Ghosts, famous drama written by Henrik Ibsen at the end of the 19th century, is staged in a production by the Teatro Stabile del Veneto directed by the Lithuanian director Rimas Tuminas.
Protagonists on stage Andrew Jonassonas Helene Alving; Gianluca Merolli interpreter of osvald, the troubled son of long-widowed Helene; Fabio Sartor, in the cassock of Pastor Manders; in the end Eleonora Panizzo And Giancarlo Previati, to give life to the characters put into the background in this dramaturgical reinterpretation of the young Regine and the old Jacob Engstrand. The one-act adaptation edited by Fausto Paravidino proposes a distilled version of the social and family drama written by Ibsen.
The hidden truths illuminated by a storm
In the scenography, in addition to the perennial smoke, which is a bit ghostly evening fog and a bit evokes the fire of the orphanage present in the drama, a narrative element made marginal, black dominates everywhere in what soon reveals itself to be a realm of shadows.
The installation signed by Adomas Jacobskis it consists of the reconstruction of a living room furnished with high-class furniture that smells of antiquity, dominated from above by an icy and imposing chandelier, and placed on the back wall a large mirror anchored to rods. The latter will at times become dancing, protagonist with Regine and Osvald of a sort of macabre dance that will sanction the end of the love between the two young people, when it will be revealed that they have a father in common.
The hidden truths that in a sort of showdown loom like a storm (complete with thunder that resounds in the hall) on the lives of the characters present and absent on the stage – the ghost of Captain Alving is also evoked several times – have to do with stories of betrayal, sickness, respectability and ill will.
The dryness of the dialogues, in particular the reduction of that rich part of the story that Ibsen allocates to Helene, together with the choice to insert various moments characterized by pauses and silences, makes some themes that run through the drama, in particular that of incest, turn lightly. In the final scene, Helene wearing a veil becomes a compassionate Madonna to whom her unhappy son, plagued by the mental illness inherited from his father, asks for an extreme act of kindness, a vial of morphine in hand.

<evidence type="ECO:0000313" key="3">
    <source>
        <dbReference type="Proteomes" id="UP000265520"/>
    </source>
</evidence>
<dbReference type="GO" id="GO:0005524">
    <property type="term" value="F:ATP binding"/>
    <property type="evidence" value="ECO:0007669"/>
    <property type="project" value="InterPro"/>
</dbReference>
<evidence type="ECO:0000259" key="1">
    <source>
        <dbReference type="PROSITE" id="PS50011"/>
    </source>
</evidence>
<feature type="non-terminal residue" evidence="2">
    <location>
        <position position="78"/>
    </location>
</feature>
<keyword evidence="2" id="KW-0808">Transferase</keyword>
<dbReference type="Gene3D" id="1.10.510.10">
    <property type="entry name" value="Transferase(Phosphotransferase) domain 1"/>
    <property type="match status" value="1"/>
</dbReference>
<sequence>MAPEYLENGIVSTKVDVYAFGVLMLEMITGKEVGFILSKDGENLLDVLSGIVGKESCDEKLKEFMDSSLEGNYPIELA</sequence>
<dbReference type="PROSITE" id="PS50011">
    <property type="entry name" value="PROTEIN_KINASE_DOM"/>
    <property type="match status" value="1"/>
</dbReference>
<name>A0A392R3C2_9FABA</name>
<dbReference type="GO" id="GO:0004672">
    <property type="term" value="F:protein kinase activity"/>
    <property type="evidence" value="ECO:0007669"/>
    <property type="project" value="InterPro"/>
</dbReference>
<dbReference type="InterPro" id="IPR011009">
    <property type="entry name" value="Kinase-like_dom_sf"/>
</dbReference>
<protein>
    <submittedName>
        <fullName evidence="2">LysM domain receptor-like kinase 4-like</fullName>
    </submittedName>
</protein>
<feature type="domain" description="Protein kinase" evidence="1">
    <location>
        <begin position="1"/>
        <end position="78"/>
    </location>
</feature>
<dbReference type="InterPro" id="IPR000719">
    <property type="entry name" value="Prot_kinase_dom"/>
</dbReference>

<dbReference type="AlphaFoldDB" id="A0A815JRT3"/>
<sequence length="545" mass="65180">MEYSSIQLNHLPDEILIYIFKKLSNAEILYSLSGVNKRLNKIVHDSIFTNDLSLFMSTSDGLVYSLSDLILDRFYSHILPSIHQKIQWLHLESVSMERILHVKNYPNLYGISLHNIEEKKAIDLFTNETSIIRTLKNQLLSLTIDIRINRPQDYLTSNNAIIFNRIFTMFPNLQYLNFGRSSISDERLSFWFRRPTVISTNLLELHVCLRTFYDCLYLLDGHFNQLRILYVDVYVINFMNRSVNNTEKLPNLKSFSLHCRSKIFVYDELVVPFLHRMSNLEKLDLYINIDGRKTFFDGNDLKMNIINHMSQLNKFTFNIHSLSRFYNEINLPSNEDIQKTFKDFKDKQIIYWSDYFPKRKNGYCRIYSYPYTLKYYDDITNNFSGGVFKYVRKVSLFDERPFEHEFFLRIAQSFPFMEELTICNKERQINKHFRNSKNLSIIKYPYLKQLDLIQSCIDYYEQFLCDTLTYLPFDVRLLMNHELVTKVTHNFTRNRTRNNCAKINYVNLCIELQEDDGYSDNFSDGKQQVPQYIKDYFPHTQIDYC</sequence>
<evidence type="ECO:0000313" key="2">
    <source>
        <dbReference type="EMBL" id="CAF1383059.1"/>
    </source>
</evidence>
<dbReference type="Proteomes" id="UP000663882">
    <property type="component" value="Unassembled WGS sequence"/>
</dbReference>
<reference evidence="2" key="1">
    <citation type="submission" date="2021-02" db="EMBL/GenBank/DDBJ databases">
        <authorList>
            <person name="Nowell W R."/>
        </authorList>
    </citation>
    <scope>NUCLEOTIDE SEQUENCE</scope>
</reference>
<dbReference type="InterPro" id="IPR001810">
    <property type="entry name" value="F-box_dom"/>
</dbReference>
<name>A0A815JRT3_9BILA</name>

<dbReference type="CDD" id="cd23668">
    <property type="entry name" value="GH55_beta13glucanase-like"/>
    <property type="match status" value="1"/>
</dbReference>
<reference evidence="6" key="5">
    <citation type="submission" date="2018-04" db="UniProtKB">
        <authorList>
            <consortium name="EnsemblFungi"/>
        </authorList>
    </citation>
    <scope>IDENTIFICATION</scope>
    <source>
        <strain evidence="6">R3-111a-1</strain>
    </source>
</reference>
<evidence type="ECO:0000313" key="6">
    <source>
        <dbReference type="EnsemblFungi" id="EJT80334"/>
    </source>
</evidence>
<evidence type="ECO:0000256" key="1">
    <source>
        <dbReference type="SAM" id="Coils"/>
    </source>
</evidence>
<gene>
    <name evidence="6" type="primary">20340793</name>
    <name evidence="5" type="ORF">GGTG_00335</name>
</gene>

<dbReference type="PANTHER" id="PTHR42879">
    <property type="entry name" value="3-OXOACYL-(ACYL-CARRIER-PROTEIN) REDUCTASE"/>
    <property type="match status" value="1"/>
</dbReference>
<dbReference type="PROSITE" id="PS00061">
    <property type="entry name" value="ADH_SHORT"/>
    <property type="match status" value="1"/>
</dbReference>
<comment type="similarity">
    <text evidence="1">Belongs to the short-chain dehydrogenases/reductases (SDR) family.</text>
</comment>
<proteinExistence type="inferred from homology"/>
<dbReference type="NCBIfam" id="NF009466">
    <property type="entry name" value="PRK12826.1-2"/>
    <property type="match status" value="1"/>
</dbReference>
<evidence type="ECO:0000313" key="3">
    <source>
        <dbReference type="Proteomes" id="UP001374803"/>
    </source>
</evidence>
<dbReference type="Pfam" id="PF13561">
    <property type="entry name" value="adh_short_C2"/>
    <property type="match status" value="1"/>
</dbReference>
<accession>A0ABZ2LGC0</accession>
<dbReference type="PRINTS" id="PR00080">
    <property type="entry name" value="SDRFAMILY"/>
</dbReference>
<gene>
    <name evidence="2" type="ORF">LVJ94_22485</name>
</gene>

Guess the music, which accompany the entire show with a chiaroscuro background that highlights the moment of collapse that this family from the far north of Europe is experiencing, where the air is reminiscent of a Greek tragedy. Following the dialogues, one gradually discovers, partly sayings partly intuited, shrines and inconvenient truths and the fairytale castle walls crumble, leaving only ruins.
In the passages where the family is spoken of, Osvald’s voice makes an insert that makes an incursion into a topical theme, where it is stated that the family is not that tangle of unhealthy relationships governed by the appearance that is appearing in the mirror but it is where there is love between people.
A matter between mother and son
Andrea Jonasson, class of 1942, a theater lady, she dresses the role of Helene with elegance and sobriety. Gianluca Merolli he interprets Osvald with feeling, a characteristic Ibsenian character trapped in the web of his own contradictions. He struggles on stage with frenzy and then with disillusionment, as he feels the specter of his father’s debauched behavior stirring in his blood. At one point he sings the famous song by Leoncavallo with a beautiful voice and the right sadness Laugh, Clown, to underline that in the situation in which he finds himself there is very little to laugh about.
Among other reductions, the dramatic choice to make Regine wear only the role of naivety, to make the role of the carpenter Engstrand marginal and less Mephistotelian pastor Manders speaks of a stylized version, veering by choice in the tones of classical tragedy, of the work full of complexity and written ambiguity by the great Norwegian playwright.
Saw the 11/13/2022
at the theatre greens from Padua (PD)